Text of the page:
Straighten Up

We hired a kayak for the last few days at the beach. The second little traveller wasn’t able to put her head under water after her ear operation and the kayak was a lifesaver.  G and I went out in it together, we argued about how far was too far out while my paddles awkwardly banged into his. We are not a shining example of team work when it comes to water sports. It all came to a spectacular finale when we tried to elegantly glide into shore and ended up sideways. As G yelled at me to “Straighten up! Straighten up! a huge wave came crashing in behind us and dumped us face first into the sand. I still have the bruise on my thigh where the kayak and I collided. It kind of feels like it shouldn’t be here, that bruise belongs in Australia.

I stood in front of the mirror this morning inspecting its progress, it has now transformed from a juicy purple to a stretched black and yellow, it will be gone soon, as will the hint of sunburn on my knees. As I moisturized I listened to the announcer on ABC Adelaide talk about the heat and the maximum temperatures reached for the day. A ball-boy had passed out at the tennis. It was late afternoon for her, yet my day in Doha was just beginning. Having a Sonos radio allows an expat the greatest of geographical schizophrenia indulgences, close your eyes and you’re just about there, but you’re not really.

I turned to grab my warmest winter tights, new boots that I’d purchased half price in the summer sales, and cable knit from the wardrobe. Jetlag had had us out walking the dogs as a family at 5.30am. As I pushed the smallest little traveller’s hood over his head I winced at the glaring example of my poor parenting, grateful that our new location meant that I’d be able to hide the skin peeling on the back of his neck – I’d missed a bit in the sunscreen application.

In a couple of days my tan will be gone, Henry Hotdog’s skin will have heeled and we’ll talk about last summer with less regularity. Every day life will resume.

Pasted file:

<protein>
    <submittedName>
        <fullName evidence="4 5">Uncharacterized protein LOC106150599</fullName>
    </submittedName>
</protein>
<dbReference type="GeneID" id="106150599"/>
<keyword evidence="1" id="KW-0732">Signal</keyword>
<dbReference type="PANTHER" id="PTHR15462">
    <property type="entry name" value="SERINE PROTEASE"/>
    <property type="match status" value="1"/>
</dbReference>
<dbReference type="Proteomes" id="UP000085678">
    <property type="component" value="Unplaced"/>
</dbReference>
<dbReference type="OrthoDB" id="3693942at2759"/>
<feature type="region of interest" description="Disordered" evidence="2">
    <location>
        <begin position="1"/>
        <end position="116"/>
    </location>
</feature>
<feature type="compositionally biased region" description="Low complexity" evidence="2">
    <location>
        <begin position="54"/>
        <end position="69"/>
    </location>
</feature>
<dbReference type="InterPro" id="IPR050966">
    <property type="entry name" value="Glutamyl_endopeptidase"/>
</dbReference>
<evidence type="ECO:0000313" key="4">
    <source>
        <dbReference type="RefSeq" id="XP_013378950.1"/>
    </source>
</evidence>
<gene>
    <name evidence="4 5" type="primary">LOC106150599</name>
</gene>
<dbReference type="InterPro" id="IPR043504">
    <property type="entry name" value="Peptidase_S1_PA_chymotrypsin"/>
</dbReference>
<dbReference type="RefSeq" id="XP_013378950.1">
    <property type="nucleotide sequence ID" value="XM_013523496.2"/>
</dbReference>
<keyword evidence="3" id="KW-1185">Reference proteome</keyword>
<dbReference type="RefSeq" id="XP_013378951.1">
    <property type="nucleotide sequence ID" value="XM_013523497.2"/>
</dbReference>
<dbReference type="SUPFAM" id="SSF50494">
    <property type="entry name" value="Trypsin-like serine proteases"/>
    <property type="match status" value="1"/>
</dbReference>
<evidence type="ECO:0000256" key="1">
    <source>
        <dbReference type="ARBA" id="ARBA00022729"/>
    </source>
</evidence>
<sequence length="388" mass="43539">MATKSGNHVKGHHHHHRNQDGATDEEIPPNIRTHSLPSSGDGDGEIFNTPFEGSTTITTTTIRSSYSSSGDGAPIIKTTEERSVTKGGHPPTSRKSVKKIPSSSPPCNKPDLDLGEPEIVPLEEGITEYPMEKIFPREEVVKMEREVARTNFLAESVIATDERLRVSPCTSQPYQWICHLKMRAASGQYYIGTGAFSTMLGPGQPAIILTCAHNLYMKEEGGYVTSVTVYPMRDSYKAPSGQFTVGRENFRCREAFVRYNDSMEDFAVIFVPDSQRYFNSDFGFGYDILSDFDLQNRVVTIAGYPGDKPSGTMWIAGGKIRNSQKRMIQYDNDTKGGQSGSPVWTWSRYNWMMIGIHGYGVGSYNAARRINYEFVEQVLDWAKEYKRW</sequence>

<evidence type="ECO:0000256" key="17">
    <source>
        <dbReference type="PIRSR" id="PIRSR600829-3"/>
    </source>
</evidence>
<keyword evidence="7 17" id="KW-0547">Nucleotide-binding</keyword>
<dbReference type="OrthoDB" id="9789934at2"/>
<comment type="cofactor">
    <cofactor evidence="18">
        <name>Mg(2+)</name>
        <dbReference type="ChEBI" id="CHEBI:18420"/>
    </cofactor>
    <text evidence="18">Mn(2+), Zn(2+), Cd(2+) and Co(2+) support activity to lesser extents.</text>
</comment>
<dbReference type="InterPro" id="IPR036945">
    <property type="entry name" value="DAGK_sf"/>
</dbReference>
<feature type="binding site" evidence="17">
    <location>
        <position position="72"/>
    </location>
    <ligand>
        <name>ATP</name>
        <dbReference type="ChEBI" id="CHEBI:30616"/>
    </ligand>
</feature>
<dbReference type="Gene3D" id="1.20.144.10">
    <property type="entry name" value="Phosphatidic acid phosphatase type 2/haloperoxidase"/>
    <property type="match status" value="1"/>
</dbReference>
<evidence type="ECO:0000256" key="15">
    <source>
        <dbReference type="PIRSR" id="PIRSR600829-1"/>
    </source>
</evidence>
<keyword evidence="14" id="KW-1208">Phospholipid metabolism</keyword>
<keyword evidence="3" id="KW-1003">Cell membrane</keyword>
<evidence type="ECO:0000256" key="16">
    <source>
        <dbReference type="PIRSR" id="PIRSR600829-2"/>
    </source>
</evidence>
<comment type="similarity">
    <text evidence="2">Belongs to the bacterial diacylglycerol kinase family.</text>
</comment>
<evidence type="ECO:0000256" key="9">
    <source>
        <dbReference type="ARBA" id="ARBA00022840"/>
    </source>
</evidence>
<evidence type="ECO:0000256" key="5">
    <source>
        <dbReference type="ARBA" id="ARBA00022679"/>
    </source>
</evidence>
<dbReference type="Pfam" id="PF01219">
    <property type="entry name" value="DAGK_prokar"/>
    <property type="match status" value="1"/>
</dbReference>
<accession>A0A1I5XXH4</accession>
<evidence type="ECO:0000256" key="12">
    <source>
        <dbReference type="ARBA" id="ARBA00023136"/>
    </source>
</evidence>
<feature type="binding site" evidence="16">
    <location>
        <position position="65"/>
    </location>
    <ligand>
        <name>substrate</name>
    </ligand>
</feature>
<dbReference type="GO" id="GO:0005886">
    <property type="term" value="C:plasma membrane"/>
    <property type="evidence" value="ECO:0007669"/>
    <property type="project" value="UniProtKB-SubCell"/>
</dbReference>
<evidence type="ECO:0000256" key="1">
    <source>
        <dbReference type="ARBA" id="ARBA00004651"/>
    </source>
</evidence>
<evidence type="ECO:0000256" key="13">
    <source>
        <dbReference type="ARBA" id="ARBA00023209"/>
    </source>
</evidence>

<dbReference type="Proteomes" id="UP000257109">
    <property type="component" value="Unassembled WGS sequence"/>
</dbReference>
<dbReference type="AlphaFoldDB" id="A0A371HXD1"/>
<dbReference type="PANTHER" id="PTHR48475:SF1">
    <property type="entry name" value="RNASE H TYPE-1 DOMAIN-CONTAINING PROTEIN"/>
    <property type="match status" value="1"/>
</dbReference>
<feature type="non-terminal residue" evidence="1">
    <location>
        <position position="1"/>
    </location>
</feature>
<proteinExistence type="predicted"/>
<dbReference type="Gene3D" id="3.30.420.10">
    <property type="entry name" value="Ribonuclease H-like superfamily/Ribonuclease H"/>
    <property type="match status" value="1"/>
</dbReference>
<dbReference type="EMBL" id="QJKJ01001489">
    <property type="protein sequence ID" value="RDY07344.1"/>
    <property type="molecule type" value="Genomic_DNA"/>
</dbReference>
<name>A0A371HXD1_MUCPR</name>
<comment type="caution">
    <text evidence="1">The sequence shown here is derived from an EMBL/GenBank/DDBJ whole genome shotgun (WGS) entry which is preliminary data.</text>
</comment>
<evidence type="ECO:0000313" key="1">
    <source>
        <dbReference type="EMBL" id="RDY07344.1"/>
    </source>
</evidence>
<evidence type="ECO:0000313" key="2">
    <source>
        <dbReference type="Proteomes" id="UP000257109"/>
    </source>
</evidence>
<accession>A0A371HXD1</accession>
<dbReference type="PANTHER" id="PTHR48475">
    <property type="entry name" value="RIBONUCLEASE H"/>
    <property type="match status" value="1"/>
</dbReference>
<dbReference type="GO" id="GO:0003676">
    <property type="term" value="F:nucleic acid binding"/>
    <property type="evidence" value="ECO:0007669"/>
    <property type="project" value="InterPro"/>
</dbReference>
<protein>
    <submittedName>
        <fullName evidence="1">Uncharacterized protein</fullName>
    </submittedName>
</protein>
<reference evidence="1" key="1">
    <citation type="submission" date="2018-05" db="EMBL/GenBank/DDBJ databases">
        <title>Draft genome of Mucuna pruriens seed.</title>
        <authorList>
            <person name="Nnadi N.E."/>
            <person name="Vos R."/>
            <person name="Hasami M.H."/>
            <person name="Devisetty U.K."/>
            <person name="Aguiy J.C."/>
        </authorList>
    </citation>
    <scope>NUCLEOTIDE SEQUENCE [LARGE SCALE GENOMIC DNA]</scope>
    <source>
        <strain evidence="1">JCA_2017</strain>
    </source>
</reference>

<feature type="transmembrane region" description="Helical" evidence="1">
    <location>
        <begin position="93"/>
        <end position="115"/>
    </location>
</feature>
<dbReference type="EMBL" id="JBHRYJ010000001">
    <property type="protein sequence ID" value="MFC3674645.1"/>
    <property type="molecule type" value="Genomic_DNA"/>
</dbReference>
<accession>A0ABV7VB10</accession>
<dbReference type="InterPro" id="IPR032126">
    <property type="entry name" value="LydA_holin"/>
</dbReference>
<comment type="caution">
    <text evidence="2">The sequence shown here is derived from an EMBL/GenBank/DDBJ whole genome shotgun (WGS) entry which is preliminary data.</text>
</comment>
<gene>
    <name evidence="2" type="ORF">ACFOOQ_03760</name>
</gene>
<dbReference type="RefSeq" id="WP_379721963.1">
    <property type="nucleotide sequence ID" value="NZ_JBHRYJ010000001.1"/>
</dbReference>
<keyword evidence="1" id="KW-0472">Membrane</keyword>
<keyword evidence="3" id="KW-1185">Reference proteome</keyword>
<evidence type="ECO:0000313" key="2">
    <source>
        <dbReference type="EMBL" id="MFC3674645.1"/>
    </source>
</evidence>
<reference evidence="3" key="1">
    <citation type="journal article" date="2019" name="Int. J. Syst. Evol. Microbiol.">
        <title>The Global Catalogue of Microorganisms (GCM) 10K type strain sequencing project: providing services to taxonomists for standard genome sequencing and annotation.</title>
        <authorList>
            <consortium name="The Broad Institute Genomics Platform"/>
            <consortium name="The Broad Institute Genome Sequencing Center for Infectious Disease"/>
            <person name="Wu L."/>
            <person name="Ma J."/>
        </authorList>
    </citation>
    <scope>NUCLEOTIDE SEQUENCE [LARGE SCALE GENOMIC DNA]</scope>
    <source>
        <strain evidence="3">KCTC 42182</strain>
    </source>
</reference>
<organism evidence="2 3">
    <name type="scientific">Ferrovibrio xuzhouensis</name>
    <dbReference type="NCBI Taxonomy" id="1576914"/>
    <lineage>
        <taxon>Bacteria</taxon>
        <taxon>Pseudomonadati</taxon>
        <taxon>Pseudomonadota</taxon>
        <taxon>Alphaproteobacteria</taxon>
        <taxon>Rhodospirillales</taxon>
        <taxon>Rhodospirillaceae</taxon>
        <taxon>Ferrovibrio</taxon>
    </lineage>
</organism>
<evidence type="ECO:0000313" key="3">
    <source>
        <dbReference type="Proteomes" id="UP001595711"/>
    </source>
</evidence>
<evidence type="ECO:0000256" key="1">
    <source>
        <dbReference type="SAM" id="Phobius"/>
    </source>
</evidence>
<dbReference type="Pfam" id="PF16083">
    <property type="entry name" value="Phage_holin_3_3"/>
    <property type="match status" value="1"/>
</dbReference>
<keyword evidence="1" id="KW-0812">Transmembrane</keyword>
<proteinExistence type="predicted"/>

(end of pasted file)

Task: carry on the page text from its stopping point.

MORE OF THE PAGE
This morning at 4am I listened to G tap away on his laptop.

“Shit!”

“What?” I murmured trying to convince myself that I was actually still asleep.

“I’m the soccer coach. I’m just reading through my emails, I’m Fred and Annie’s soccer coach!”

I giggled. The holiday was well and truly over. I wondered what surprises my inbox had waiting for me.

Over breakfast we talked about plans for the day. The first little traveller is staying late after school to complete a math test, the fourth traveller has baseball practice, the first traveller has softball, the second and third will have their first soccer practice.

“Did you sign us up for Cricket?”

“Oops, quick grab my computer!”

“Muuuuuuuum, what if we don’t get in? How did you forget?”

I bit my tongue. Sign ups were at 6, we were all in bed at 6.30. We’d been back in Doha for less than 24 hours. How did I forget? I thought about the wave of jet lag that had hit us all at dinner, the second little traveller unable to keep her eyes open as she’d spooned the green chicken curry into her mouth.

How did I forget?

We’re back in business. Back at work. Back at school. Back at baseball practice. Back at the blog.

The holiday is over, but if I just push my bruise hard enough I can feel the kayak hitting me in the leg as I tumbled through the surf.

Close your eyes and you’re just about there.

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